Dr. “Taddy” Buyson Gonzales, her nephew, shared many stories about his Tita Pitang…
For starters, Tita Pitang was born an heiress to an affluent, landed, educated, and significantly, an urbane and sophisticated family from Bacolor, Pampanga: the Buyson family [ pronounced “Bwee-son” ].
Tita Pitang was educated along with her sisters at the exclusive Saint Scholastica’s in Manila and her contemporaries later became the grande dames of Manila society [ At that time, only Saint Scholastica’s with the German and Belgian nuns and the Assumption Convent with the French nuns were considered suitable for the daughters of the rich ]. Among them were Josephine Beley Murphy [ later Mrs. Eduardo Cojuangco Sr. ] and Remedios Goquiolay [ later Mrs. Arellano ]. Remedios Goquiolay recalled: “At Saint Scholastica’s in those days, our desks had removable tops under which were compartments where we stored our pencils, papers, and other supplies. But when one lifted Pitang’s, one found “colorete” make-up instead!!!”
Tita Pitang was dressed most of the time by “the” redoubtable Ramon “Ramoning” Oswalds Valera, the greatest of Filipino couturiers. He created some of his most fantastic dresses for her. He adored her because she was so chic and cosmopolitan and her dress sense was way ahead of the ladies of her time. She reciprocated her highly preferred status at Ramoning Valera’s atelier by settling her couture bills with blank cheques.
Oddly enough, Tita Pitang did not care for magnificent, serious jewelry. She infinitely preferred expensive fashion accessories from New York, Paris, and Rome which she felt coordinated more effectively with her couture dresses. In that sense, she was already a “fashionista” and truly ahead of her time…!!! Luz Sarmiento-Panlilio [ elder sister of international jeweler Fe Sarmiento-Panlilio ] recalled that Pitang was disinclined to buy diamond jewelry, because she did not find it “exciting” enough…
On the day of a party, which was often, Tita Pitang would have her hair done, by the leading hairdresser no less, in her bedroom after lunch. Then she would lie down on her bed for her afternoon “siesta” using an antique Chinese porcelain pillow to support her neck just so her coiffeur for the evening’s fete would be undisturbed. Once in bed, Tita Pitang refused to turn her head left or right, up or down, for fear of unraveling her coiffeur!!! She would conduct conversations looking straight ahead.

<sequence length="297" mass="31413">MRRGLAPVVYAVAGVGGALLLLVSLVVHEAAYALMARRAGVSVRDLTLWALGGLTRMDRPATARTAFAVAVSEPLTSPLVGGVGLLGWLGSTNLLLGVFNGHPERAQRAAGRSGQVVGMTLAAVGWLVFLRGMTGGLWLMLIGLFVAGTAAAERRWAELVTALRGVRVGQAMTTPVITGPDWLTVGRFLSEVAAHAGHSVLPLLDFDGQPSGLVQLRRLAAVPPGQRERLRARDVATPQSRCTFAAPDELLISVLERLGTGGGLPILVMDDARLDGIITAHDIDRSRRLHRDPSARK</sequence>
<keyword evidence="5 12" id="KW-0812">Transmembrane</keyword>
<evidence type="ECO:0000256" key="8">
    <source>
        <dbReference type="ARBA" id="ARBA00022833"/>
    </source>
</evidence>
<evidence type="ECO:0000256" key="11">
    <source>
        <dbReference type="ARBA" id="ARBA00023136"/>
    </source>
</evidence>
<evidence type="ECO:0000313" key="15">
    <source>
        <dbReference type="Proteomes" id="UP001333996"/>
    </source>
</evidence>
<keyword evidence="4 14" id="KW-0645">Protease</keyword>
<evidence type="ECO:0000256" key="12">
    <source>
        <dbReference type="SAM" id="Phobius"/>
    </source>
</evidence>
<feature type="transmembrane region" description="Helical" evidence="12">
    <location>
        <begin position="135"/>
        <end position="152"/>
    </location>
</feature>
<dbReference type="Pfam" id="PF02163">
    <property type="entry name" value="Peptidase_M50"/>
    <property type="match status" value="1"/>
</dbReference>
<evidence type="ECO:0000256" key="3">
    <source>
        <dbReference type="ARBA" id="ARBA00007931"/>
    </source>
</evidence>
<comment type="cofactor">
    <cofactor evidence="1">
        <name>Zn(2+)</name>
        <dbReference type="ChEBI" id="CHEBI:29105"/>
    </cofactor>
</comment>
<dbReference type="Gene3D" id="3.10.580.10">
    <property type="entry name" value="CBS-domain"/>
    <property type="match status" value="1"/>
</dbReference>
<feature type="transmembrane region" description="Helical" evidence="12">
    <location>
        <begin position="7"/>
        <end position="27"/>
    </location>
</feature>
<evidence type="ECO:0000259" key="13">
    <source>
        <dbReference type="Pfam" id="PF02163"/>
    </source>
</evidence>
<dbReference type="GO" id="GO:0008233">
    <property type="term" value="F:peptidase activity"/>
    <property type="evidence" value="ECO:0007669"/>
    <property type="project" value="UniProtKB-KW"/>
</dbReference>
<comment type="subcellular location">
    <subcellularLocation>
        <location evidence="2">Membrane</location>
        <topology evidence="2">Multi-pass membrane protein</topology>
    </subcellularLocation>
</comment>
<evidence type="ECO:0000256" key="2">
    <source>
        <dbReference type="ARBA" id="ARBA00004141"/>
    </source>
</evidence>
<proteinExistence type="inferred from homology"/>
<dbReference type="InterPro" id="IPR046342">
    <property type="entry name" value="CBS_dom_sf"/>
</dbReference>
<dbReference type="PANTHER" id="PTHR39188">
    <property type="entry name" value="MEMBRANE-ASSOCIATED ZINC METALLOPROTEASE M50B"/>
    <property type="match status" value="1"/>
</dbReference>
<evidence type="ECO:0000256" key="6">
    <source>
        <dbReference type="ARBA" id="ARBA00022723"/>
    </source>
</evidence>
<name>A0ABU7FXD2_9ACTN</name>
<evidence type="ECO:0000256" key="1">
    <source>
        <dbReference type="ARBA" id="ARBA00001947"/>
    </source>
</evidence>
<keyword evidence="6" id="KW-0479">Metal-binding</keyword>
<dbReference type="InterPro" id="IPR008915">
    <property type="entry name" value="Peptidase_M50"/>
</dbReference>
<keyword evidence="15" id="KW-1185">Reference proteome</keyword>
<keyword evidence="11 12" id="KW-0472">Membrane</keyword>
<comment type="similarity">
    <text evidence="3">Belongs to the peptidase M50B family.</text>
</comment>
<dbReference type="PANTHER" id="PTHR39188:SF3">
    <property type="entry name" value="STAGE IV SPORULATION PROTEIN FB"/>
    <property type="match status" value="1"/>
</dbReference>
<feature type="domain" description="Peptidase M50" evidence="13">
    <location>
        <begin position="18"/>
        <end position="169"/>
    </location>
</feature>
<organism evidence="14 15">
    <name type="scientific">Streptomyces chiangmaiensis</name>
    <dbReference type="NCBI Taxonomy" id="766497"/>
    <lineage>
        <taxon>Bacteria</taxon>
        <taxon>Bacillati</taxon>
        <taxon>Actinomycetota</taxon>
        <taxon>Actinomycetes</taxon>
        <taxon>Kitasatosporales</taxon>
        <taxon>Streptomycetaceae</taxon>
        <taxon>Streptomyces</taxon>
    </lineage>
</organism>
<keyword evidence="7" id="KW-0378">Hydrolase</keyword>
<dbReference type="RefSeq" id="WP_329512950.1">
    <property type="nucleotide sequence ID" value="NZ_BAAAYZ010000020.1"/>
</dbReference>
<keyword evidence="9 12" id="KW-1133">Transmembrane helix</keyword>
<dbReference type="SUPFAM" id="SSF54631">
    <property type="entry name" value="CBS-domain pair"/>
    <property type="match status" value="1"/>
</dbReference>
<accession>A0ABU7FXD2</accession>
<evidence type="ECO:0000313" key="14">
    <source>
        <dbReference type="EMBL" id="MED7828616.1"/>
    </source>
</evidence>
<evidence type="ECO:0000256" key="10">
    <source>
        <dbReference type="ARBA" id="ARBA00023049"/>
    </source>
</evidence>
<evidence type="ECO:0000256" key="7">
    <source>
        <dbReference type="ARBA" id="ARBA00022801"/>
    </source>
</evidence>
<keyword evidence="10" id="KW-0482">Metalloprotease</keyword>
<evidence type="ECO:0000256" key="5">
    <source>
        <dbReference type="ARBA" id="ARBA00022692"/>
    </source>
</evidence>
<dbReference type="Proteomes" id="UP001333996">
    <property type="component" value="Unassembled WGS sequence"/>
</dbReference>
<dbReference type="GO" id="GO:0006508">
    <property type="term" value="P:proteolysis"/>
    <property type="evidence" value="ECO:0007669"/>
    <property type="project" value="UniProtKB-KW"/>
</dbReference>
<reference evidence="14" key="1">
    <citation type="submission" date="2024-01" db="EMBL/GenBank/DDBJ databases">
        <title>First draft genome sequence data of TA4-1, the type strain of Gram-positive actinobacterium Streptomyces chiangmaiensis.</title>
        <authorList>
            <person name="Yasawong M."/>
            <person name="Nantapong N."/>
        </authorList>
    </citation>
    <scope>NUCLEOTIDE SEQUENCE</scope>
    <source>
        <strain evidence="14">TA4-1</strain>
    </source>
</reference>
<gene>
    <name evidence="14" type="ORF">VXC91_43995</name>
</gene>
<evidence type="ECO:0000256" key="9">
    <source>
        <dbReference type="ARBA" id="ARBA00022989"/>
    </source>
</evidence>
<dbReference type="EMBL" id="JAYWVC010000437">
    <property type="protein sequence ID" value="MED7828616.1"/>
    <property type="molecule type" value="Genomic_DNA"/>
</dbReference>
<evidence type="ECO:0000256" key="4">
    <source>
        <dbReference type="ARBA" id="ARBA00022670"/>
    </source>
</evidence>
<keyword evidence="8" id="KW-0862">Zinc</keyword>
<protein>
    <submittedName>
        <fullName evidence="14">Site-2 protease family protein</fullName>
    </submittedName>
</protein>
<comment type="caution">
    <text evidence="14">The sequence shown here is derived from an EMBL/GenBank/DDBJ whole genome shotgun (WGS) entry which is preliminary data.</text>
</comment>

She was always the sybaritic cynosure of the annual high society “Mancomunidad Pampanguena” Ball, as she was always dressed fantastically by Ramoning Valera, a master couturier to Manila high society whom even uberrich Capampangan ladies were hesitant to approach. Often, her dancing partner was the dapper and flamboyant Alfonso “Ponceng” de Leon, a younger brother of the first Pampango multimillionaire Jose Leoncio de Leon. Old Pampanguenos remember the time when Ponceng wore a shocking, avant garde “barong tagalog” handpainted with a peacock to the “Mancomunidad” Ball, literally becoming the “Pavo Real,” which is the classic definition of the Capampangan gentleman.
One time, Tita Pitang fell gravely ill and was bedridden. The ambulance from Makati Medical Center came. She stubbornly insisted that she did not want to arrive at the hospital in a stretcher. She sat down on a French style, silk-upholstered armchair [ by Sisenando Baluyut, no less ] and told the mesmerized emergency staff that that was how she wanted to arrive at the hospital. When her worried sisters arrived at the MMC Emergency Room looking for her at the various beds, they were surprised to see her seated elegantly on her French style armchair, dressed in a silk gown, and fanning herself [ with an ivory Spanish fan of course ] as if she were at a party!!! What Style!!!
February 27, 2007 at 8:01 pm (Arnedo de Sulipan, Brother Andrew F.S.C. of De La Salle, Escaler de Sulipan, Family Traditions, Gonzalez de Sulipan, Manila Houses, Pampanga Cuisine, Pampanga Traditions, Random memories, Rodriguez de Bacolor, The Manilenos, Valdes de Pampanga)